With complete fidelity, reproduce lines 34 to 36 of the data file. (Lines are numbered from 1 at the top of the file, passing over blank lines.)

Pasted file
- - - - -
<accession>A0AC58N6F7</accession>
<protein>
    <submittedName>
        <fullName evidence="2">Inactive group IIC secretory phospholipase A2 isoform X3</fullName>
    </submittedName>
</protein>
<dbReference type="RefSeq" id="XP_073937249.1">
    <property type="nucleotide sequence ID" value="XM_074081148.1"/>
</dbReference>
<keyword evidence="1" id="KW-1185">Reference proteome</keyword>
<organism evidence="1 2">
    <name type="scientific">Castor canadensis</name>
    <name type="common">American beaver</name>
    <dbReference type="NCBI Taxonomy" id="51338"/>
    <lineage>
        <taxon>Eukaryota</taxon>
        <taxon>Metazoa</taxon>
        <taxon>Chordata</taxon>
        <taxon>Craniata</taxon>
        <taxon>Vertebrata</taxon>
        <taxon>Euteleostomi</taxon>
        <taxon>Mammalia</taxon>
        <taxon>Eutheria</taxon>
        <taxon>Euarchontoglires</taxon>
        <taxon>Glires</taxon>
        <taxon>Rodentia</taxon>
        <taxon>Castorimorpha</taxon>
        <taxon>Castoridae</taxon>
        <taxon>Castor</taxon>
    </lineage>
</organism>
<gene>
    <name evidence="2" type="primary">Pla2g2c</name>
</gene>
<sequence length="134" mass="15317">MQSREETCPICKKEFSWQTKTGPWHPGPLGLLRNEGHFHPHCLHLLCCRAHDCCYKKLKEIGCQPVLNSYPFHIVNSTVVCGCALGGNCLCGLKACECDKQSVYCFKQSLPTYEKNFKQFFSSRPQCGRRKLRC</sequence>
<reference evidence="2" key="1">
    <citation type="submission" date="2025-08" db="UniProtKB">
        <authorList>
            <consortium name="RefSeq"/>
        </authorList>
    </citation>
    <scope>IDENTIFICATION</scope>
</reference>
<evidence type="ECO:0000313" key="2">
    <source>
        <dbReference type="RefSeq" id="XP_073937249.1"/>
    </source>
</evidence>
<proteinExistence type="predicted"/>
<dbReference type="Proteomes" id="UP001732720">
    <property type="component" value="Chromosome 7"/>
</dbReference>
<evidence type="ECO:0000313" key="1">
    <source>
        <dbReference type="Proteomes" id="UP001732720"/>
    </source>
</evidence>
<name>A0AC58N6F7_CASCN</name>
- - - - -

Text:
</gene>
<sequence length="134" mass="15317">MQSREETCPICKKEFSWQTKTGPWHPGPLGLLRNEGHFHPHCLHLLCCRAHDCCYKKLKEIGCQPVLNSYPFHIVNSTVVCGCALGGNCLCGLKACECDKQSVYCFKQSLPTYEKNFKQFFSSRPQCGRRKLRC</sequence>
<reference evidence="2" key="1">